Natural Resources and Industry Minister Peter Sinon’s World Food Day message-‘Parties with same objectives should unite to produce food’


Minister Sinon“World Food Day this year presents us with yet another worrying trend and that is another major increase in the global prices of food. The Food and Agriculture Organisation (FAO) has called an urgent ministerial meeting to discuss this unfortunate turn of events. This is to be the third major one in six years. This should be ‘a lot of food for thought’ for our isolated island economy. The increasing challenges to food security and food sovereignty are mounting and daunting.

Climate change, precipitating freak and unpredictable weather conditions as well as other factors such as the relatively new and increasing demands on land and crops for bio-fuel all coalesce to curtail supply with escalating effects on prices. The theme ‘Agricultural cooperatives – key to feeding the world’ is certainly relevant for many countries 
“In Seychelles, we may have not been successful in sustaining or making a success of the traditional agricultural cooperative production model that we have put in place.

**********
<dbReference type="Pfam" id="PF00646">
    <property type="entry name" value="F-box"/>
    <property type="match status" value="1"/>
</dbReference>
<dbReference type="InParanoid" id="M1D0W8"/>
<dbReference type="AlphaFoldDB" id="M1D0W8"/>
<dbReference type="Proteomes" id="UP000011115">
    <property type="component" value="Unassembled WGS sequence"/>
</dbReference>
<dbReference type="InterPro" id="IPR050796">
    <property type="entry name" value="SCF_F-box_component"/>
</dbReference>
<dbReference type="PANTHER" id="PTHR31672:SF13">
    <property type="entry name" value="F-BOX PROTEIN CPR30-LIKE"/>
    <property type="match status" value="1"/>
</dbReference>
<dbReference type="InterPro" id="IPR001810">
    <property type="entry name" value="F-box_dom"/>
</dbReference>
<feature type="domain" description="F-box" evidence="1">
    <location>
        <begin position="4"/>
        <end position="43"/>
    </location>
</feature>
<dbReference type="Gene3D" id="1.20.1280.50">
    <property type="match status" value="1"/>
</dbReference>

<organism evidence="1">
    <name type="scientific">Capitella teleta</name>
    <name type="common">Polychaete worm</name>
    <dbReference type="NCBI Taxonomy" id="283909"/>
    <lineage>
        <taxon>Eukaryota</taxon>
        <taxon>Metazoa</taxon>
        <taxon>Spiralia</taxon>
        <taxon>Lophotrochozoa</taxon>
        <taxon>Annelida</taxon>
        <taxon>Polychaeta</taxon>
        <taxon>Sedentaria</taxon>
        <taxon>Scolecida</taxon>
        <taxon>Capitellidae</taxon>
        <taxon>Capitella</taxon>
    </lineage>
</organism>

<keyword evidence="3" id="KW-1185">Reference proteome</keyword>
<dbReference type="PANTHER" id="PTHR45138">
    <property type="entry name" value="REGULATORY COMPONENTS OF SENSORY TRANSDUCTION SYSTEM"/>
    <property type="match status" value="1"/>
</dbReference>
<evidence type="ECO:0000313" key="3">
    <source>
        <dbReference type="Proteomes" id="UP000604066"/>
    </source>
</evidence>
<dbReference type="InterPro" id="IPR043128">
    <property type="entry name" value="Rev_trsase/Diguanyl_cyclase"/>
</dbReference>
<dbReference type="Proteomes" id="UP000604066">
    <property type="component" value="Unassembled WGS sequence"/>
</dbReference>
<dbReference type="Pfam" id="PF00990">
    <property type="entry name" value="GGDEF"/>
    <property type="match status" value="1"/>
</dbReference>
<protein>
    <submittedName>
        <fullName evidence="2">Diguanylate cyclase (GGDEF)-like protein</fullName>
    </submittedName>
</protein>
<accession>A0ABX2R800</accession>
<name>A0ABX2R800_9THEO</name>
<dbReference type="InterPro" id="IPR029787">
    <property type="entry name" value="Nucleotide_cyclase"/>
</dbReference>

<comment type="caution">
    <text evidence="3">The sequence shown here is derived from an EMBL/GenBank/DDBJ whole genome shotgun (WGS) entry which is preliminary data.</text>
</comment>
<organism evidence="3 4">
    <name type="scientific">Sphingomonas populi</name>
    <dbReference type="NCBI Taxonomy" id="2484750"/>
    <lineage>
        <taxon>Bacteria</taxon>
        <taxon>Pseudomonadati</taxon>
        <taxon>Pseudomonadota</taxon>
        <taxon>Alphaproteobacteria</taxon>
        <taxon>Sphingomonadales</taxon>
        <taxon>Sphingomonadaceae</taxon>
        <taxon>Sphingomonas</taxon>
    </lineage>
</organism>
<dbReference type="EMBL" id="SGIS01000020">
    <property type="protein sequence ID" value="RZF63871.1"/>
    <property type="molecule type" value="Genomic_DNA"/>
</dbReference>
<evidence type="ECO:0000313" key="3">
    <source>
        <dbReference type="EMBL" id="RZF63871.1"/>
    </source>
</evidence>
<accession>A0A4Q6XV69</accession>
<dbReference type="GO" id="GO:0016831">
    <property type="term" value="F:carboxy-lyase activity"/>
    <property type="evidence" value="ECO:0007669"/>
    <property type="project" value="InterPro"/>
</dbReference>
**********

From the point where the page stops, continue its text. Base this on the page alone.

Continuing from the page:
A post-mortem of the reasons for its failures ranges from policy mis-alignments to lack of managerial skills, focus and lack of cooperative philosophy and spirit. Our top-down standard and singular approach may seem to have been the most appropriate considering the size of the market.

However, in reality the complexities of diversities of goals and objectives, resilience and needs of the small, medium and larger farms became too complicated for the one cooperative to handle.

The regrouping of parties with similar objectives, focus and core business would soon seem to be an inevitable and much more effective option for survival of our food-producing entrepreneurs going forward.

“My ministry, in consultation with some stakeholders, has already done a lot of the ground work for the revival of the agricultural sector through cooperative and strategic alliances and partnerships. The emphasis thus far has initially been to see where, why and what went wrong.